Measurement of C-reactive protein and the erythrocyte sedimentation rate in general practice

Scand J Prim Health Care. 1995 Mar;13(1):39-45. doi: 10.3109/02813439508996733.


Objective: To evaluate the NycoCard:::CRP test (Nycomed A/S, Oslo, Norway) in relation to ESR in consecutive patients in general practice. NycoCard:::CRP test was also compared with a reference method for CRP quantitation.

Design: C-reactive protein and ESR were simultaneously measured in 607 consecutive patients at four community health centres.

Setting: Four community health centres in southern Sweden.

Results: We obtained consistent results in 71% of the cases. In 20% CRP was increased more than ESR, while ESR was increased more than CRP in 9%. CRP was increased in 16% while ESR was below the upper reference limit for age and sex. On the other hand ESR was increased while CRP was below 10 mg/l in five % of the patients. In most of the cases where there was a discrepancy- for example, in infectious diseases-the CRP results were more clear-cut. Using the NycoCard test the CRP concentration can be measured directly in a whole blood sample with the result available within minutes. Comparison of the NycoCard:::CRP test with the reference method for CRP quantitation showed good agreement.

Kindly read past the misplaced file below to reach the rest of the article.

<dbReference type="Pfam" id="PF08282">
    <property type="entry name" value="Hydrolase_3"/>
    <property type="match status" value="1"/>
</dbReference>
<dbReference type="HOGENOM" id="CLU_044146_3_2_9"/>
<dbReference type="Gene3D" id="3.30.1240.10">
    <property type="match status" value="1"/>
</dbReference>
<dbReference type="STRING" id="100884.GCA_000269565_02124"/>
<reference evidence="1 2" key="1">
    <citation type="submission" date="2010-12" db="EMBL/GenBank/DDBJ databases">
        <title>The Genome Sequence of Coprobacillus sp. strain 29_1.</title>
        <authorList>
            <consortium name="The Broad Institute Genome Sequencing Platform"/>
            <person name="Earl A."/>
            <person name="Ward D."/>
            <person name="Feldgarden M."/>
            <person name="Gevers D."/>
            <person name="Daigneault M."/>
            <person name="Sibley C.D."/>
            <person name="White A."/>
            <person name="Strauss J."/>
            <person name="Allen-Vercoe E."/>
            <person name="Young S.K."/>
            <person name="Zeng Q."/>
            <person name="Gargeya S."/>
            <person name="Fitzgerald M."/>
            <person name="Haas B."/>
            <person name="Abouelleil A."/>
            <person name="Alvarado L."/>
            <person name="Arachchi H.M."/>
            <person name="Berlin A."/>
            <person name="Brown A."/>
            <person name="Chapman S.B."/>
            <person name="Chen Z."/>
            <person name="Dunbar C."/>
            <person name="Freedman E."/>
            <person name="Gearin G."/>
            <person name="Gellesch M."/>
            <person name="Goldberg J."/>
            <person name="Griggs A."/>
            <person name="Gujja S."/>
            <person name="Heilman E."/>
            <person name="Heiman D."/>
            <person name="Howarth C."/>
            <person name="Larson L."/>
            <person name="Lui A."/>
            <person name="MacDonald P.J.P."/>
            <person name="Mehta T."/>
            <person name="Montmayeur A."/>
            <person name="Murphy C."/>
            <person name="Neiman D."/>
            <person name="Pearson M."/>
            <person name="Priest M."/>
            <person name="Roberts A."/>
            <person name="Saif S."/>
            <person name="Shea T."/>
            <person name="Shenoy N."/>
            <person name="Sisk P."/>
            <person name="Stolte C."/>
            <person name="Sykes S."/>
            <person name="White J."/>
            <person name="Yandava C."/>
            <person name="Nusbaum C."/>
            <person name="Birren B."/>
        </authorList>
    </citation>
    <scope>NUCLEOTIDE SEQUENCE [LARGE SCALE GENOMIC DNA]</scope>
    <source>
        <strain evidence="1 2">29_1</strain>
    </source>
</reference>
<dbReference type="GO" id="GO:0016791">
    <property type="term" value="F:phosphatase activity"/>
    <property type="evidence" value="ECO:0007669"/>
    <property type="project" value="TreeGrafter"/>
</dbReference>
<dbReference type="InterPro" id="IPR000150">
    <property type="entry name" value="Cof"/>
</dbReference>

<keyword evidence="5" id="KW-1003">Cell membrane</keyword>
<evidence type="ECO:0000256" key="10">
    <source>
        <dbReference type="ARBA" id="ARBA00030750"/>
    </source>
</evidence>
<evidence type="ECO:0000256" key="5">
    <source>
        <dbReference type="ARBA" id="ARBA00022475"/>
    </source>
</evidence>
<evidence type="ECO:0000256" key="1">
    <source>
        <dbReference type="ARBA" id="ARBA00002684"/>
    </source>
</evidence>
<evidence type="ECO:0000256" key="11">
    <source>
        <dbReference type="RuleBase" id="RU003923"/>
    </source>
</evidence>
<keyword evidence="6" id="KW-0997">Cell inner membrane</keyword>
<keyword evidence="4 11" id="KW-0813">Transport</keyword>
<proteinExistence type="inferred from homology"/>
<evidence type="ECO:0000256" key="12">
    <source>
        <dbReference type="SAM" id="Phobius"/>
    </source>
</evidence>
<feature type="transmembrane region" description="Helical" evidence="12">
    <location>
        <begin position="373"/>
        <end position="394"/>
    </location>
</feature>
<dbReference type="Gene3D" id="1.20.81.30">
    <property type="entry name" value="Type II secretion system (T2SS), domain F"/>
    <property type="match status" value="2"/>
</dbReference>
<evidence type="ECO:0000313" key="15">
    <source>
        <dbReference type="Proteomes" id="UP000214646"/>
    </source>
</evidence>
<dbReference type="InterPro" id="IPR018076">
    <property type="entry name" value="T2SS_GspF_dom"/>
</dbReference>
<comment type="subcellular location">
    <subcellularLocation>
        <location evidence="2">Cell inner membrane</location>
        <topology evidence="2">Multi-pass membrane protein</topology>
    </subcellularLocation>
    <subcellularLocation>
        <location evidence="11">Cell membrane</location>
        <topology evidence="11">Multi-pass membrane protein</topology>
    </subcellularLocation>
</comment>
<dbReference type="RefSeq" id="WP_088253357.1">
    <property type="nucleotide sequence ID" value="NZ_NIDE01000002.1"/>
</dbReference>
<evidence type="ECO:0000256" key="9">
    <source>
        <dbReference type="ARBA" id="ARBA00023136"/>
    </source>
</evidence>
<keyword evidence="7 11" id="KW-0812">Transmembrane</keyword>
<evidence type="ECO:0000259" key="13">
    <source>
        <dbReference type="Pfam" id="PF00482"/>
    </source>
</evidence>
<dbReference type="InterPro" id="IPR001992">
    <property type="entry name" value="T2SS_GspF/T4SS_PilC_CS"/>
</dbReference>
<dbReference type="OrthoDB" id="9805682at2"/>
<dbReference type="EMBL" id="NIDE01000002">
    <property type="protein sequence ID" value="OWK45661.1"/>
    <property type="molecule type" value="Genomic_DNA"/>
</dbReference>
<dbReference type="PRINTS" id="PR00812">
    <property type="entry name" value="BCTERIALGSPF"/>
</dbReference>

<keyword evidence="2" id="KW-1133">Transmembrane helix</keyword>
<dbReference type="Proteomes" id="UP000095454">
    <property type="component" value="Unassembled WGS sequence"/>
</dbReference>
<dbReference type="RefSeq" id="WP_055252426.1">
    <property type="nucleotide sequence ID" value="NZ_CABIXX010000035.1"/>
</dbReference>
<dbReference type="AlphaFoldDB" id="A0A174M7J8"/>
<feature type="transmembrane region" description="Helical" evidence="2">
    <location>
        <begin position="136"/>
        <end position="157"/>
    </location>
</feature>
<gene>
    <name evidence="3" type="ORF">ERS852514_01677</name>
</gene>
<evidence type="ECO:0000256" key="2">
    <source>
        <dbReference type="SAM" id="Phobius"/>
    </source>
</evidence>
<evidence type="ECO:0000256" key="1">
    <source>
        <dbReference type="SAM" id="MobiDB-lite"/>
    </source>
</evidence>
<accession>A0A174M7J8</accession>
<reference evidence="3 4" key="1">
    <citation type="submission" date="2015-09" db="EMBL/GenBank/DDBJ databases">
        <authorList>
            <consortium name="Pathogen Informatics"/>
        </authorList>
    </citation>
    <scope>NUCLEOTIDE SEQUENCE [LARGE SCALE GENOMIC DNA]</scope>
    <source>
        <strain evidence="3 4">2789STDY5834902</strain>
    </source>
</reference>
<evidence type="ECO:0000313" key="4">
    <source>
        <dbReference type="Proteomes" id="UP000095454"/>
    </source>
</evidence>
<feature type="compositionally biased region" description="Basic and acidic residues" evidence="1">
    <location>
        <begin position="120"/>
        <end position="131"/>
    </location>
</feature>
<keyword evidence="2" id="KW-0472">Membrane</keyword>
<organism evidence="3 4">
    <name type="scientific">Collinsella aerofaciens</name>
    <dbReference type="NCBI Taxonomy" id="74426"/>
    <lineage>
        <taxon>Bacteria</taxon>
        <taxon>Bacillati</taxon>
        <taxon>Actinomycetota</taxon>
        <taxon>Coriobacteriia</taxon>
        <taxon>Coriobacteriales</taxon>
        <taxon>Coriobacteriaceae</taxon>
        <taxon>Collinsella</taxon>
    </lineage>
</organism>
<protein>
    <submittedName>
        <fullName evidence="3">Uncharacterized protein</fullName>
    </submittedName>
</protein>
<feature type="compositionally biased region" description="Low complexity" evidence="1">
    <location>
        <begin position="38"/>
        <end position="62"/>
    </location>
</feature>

Conclusion: In clinical situations with suspected inflammatory diseases, the CRP test appears often to yield more useful results than the ESR. The NycoCard:::CRP test is suitable for use in general practice.

Publication types

  • Comparative Study

MeSH terms

  • Adolescent
  • Adult
  • Aged
  • Aged, 80 and over
  • Blood Sedimentation*
  • C-Reactive Protein / analysis*
  • Child
  • Evaluation Studies as Topic
  • Family Practice
  • Female
  • Humans
  • Inflammation / blood
  • Male
  • Middle Aged
  • Reagent Strips*
  • Reference Standards
  • Sensitivity and Specificity


  • Reagent Strips
  • C-Reactive Protein